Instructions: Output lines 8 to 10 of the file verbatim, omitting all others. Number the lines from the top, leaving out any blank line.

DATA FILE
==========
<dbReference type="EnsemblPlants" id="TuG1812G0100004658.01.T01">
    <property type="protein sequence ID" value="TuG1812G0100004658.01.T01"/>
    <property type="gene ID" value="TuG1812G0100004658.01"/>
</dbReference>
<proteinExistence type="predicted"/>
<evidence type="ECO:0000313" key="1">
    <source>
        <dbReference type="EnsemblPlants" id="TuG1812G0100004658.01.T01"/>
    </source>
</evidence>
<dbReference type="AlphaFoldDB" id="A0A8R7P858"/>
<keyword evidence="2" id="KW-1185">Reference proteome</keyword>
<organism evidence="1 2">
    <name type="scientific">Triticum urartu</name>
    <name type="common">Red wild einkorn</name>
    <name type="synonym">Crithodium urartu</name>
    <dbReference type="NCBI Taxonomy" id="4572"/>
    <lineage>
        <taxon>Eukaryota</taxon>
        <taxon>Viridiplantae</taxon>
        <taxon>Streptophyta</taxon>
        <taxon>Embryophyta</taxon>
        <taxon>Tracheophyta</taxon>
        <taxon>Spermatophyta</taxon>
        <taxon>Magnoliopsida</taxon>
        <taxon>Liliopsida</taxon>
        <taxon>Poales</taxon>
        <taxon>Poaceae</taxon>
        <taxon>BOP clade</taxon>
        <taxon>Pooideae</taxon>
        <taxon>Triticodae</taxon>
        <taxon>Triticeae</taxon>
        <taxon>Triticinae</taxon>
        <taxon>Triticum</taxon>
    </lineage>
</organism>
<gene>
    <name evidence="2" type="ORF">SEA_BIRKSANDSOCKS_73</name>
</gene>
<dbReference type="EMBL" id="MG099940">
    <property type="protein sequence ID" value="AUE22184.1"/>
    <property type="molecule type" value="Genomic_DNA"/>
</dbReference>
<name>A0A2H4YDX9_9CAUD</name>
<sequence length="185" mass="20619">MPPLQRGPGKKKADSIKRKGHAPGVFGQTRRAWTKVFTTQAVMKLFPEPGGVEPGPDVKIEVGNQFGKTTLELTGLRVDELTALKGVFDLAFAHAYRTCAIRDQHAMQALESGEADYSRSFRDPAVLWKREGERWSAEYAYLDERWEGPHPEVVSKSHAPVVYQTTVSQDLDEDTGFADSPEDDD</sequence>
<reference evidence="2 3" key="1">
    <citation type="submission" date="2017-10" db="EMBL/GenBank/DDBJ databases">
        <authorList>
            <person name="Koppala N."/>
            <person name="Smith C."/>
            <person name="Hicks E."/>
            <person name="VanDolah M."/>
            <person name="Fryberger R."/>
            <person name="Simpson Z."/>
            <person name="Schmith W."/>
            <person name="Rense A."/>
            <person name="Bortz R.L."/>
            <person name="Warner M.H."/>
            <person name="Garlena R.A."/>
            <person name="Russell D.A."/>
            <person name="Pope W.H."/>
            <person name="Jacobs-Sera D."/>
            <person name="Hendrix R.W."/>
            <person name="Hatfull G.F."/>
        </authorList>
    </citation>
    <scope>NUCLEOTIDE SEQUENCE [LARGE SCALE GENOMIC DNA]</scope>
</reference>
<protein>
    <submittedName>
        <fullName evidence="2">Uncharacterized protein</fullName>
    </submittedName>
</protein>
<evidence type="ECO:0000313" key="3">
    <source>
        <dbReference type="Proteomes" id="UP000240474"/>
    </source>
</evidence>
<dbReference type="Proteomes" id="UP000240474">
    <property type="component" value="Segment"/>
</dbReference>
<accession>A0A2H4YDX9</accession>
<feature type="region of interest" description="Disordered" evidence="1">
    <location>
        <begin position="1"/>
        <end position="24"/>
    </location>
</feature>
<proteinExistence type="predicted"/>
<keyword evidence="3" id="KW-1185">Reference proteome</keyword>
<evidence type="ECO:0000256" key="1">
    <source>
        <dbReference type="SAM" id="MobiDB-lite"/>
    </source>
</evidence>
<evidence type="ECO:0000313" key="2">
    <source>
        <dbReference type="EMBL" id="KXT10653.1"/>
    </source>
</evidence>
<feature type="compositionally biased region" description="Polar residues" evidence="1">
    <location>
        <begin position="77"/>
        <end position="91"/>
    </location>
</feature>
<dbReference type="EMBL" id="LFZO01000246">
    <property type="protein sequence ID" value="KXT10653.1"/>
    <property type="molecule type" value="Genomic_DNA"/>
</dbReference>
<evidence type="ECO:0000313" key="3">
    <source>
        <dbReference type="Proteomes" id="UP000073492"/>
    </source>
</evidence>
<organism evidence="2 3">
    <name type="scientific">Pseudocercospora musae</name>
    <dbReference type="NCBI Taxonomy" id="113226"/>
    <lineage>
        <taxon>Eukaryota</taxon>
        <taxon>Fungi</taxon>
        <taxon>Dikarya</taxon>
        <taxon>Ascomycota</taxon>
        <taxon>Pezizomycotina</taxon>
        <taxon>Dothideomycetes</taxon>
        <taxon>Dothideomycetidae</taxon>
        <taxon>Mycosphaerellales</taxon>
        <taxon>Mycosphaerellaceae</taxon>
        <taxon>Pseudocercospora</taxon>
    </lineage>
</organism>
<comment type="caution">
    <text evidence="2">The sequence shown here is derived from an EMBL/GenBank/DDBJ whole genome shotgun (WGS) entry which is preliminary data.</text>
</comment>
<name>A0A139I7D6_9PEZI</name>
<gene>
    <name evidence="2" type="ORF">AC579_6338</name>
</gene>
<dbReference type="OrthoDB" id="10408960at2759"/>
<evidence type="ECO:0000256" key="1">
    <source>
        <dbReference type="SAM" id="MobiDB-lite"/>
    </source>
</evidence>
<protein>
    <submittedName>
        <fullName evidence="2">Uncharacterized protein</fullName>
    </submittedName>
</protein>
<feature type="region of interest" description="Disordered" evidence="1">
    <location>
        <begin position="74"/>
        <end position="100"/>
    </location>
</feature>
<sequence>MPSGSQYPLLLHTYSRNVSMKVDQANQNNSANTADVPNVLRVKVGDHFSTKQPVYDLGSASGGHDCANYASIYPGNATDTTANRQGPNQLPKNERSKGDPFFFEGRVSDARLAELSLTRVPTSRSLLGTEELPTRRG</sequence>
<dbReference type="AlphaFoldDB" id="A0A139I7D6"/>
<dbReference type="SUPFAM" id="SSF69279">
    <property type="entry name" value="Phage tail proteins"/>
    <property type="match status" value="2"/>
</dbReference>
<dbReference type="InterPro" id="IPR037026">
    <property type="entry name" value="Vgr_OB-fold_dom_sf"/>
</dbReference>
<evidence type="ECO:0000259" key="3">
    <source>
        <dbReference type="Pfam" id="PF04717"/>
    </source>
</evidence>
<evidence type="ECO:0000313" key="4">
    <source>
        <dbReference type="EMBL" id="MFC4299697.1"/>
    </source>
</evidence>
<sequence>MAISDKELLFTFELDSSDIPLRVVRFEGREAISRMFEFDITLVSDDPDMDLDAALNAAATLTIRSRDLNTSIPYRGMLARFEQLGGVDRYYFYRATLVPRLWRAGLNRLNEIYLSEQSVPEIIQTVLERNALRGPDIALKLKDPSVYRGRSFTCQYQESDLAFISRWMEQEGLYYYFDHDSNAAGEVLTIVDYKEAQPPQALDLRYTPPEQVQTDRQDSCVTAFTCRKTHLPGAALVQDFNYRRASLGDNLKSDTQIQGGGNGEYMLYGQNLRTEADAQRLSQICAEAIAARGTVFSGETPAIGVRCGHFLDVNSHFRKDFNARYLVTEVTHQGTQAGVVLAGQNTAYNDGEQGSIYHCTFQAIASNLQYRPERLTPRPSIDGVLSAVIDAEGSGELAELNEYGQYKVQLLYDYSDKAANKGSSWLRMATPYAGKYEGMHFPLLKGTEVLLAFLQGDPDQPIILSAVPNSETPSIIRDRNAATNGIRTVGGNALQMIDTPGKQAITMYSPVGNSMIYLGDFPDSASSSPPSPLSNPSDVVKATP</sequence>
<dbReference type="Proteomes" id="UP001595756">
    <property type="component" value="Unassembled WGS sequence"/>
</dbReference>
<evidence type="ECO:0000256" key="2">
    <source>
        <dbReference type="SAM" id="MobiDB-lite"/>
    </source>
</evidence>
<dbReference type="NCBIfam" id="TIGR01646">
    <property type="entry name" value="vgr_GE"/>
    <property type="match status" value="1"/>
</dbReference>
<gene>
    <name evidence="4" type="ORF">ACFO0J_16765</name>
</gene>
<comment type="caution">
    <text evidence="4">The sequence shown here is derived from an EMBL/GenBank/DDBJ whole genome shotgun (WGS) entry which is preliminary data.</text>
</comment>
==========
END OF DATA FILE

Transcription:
        <dbReference type="EnsemblPlants" id="TuG1812G0100004658.01.T01"/>
    </source>
</evidence>